Around five years ago, my father, Al, who never smoked or drank alcohol, discovered blood in his urine. He went to the doctor, driven by my sister, as he stopped driving years ago, only to be told he had bladder cancer. On the way to the hospital, he declared that he did not want to go there, as it was clear this would be major surgery and might be the end of his life. He told my sister, "I want to go to Red Lobster," which she ignored.
Around half of his bladder was removed, meaning that he had to urinate quite often. However, he was able to return to the only activity left for him, going out to eat, with his favorite restaurants being Red Lobster and Outback. He only ever wanted one meal at each restaurant: Sailor's Platter at the former and Victoria's Filet at the latter. Red Lobster discontinued the Sailor's Platter for a time which really annoyed us, though it was eventually brought back due to popular demand. We were able to take him to both restaurants many times since then. Every Veteran's Day, a stranger would pay for our meal, though sometimes they were too shy to approach us directly, asking the manager to notify us.
He started using a walker, though he postponed it as long as he could. His ability to walk became progressively worse each month. A few times while walking out of the restaurant, he started moving in slow motion, sometimes coming to a complete halt. He said that his legs just didn't work. I needed to carry much of his weight back to the vehicle.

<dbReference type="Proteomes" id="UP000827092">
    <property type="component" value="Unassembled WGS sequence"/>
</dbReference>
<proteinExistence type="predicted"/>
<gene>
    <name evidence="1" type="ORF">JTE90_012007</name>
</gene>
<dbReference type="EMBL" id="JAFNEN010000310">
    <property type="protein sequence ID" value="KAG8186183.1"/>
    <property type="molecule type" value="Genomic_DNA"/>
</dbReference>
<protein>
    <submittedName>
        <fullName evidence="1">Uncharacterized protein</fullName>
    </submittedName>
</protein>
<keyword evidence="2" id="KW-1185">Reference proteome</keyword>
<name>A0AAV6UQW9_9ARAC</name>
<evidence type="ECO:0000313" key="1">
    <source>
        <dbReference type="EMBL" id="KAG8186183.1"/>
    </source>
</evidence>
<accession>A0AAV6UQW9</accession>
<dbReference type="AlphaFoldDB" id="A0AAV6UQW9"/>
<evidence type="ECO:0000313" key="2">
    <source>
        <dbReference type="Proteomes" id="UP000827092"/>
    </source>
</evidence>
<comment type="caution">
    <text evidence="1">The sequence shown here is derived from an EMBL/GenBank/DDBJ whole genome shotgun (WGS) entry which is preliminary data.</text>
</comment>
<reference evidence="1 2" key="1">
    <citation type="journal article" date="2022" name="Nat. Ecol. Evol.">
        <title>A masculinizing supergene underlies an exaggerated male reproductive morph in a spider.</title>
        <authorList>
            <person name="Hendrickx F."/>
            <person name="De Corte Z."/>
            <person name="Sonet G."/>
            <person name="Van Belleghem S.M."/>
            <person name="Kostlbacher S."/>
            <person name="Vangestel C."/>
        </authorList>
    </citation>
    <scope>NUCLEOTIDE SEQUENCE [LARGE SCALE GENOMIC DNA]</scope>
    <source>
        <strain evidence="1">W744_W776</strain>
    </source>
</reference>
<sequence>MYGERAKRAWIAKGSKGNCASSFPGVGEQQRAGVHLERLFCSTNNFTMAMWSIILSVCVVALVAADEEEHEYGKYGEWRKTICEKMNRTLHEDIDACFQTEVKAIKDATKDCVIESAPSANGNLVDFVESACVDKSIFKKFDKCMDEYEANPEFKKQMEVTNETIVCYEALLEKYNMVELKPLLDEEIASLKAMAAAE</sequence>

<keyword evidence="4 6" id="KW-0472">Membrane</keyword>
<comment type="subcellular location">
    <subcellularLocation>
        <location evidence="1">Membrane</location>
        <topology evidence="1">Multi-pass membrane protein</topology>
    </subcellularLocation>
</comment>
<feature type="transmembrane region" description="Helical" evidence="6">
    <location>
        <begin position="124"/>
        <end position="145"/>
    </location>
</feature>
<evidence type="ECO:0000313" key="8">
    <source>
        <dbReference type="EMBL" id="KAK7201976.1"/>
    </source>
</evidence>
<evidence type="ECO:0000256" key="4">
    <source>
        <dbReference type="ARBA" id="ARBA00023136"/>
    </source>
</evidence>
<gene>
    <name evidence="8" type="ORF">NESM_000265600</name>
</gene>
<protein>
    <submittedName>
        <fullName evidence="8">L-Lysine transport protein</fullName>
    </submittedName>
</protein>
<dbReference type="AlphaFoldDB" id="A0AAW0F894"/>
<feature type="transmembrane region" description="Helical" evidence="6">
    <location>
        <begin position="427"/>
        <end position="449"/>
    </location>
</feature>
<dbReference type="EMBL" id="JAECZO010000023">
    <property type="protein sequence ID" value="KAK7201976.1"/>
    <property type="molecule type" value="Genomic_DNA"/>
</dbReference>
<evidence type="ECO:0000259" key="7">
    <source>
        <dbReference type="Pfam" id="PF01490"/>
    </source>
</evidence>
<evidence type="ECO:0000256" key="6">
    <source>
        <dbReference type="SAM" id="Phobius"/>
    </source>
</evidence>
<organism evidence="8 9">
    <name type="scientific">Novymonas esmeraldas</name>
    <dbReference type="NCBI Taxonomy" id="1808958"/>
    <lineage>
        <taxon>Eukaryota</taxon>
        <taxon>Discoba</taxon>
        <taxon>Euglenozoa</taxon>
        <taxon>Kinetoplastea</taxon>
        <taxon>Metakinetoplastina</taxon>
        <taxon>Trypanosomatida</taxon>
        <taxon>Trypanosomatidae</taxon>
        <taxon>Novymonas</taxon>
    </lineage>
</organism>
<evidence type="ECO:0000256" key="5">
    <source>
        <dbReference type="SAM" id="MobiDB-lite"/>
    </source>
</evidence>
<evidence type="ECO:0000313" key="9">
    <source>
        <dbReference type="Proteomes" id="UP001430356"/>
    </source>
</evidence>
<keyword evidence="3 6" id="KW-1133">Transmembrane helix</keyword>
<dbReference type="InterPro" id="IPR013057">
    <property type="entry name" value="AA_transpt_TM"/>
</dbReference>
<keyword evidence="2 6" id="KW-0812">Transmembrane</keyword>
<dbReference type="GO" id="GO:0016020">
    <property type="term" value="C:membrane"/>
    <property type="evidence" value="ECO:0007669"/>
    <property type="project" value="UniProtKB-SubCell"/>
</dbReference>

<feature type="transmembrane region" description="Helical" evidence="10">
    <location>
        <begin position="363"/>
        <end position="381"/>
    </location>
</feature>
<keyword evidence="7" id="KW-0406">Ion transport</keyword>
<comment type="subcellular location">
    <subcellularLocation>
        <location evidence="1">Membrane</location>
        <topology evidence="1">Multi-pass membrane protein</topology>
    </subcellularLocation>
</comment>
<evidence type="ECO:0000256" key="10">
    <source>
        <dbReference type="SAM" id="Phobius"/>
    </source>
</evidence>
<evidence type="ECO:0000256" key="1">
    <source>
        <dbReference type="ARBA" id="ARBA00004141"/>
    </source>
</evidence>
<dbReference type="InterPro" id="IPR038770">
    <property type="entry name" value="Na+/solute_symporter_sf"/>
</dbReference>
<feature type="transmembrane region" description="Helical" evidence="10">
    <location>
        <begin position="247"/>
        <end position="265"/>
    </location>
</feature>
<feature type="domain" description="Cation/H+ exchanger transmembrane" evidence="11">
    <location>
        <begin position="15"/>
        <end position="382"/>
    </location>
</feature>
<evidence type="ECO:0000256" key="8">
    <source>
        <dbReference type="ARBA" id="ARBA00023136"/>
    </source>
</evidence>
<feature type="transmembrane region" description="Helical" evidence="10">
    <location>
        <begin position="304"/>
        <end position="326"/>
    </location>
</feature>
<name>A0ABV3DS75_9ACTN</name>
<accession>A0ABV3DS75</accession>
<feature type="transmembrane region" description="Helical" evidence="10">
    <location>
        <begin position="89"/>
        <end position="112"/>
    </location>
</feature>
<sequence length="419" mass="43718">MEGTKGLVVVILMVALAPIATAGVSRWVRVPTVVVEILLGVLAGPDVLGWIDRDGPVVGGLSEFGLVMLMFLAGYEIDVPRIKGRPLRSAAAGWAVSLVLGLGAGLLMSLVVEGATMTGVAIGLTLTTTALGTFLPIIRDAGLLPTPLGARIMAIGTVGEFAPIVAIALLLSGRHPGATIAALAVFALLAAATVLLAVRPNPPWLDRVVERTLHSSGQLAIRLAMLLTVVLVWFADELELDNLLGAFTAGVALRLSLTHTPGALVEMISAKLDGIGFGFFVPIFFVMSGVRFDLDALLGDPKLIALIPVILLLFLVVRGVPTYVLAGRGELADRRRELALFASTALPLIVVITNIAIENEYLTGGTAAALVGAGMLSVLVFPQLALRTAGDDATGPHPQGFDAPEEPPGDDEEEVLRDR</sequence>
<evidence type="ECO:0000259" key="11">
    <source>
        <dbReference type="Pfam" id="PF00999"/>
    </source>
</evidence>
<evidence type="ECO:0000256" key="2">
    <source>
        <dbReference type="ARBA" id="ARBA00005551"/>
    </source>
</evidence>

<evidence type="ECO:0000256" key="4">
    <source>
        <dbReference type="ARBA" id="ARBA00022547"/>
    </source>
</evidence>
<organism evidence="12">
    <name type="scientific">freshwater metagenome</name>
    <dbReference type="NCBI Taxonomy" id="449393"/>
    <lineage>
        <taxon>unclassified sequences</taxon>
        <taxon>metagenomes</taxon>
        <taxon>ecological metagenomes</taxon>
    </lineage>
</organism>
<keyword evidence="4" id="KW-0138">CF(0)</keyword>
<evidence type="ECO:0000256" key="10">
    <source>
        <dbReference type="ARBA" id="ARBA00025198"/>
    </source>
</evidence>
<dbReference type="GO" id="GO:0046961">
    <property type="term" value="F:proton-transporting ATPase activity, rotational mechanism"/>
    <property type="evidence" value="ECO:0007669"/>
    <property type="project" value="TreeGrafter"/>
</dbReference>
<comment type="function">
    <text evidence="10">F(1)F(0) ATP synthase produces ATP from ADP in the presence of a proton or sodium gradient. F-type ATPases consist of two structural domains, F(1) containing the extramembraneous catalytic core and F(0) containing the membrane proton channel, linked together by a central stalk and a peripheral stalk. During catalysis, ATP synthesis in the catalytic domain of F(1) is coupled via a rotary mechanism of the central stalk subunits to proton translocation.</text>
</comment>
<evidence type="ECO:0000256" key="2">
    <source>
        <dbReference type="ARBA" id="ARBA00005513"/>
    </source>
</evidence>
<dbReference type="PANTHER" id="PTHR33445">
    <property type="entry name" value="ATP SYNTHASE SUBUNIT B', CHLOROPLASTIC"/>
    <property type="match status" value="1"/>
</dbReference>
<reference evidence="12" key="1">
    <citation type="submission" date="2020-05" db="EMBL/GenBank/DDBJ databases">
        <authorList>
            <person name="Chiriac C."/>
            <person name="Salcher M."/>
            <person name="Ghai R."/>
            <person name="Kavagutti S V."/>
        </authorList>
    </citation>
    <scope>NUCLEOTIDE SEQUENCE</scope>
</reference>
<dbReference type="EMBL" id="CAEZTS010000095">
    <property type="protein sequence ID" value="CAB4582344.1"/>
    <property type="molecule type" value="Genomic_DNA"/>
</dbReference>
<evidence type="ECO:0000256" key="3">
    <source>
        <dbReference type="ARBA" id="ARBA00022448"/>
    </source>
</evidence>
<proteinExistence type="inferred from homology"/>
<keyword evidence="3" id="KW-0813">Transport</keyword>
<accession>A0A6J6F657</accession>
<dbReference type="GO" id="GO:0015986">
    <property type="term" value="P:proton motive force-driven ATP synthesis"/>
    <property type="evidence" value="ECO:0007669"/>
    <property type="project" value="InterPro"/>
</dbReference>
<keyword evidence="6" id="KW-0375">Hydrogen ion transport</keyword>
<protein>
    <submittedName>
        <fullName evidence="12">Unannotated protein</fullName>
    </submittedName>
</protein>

When we were growing up in the Chicago area, he kept the car radio tuned to an AM news station. He always watched the evening news on television, though that was before 24-hour cable news and the Internet. I don't remember exactly when, but he stopped watching the news in this time period. When I was there at the appropriate time, I'd offer to turn on the television, but he declined, saying that he'd rather rest in his recliner. Of course, the fact that his hearing and vision were rather poor no doubt had something to do with it.
Hindsight is always 20/20, but we should have demanded that he use a wheelchair in the last year, though when we broached the subject, he told us he wanted to continue using the walker. One day when I was taking him to Perkins, just to try someplace different, I turned my head to watch where I was going. As I turned my head back to him, he fell onto the pavement. I was barely able to get him back in my truck and I'm really strong. I looked back at the handicapped ramp and realized that the transition between the parking lot and the ramp was not as smooth as it should have been.
He had trouble walking at home, so off he went to the hospital again, where we discovered that he had a cracked pelvis. He spent a few days in the hospital and was transferred to a rehab facility because hospital stays cost Kaiser Permanente too much money. He hated that facility, as it was rather Spartan, with the cuisine being not much better than fast-food. And then he caught the flu, most likely from an employee who only worked part-time and therefore did not have sick days. The flu really hammered him, with his cough not going away for many weeks. He never recovered his strength after that.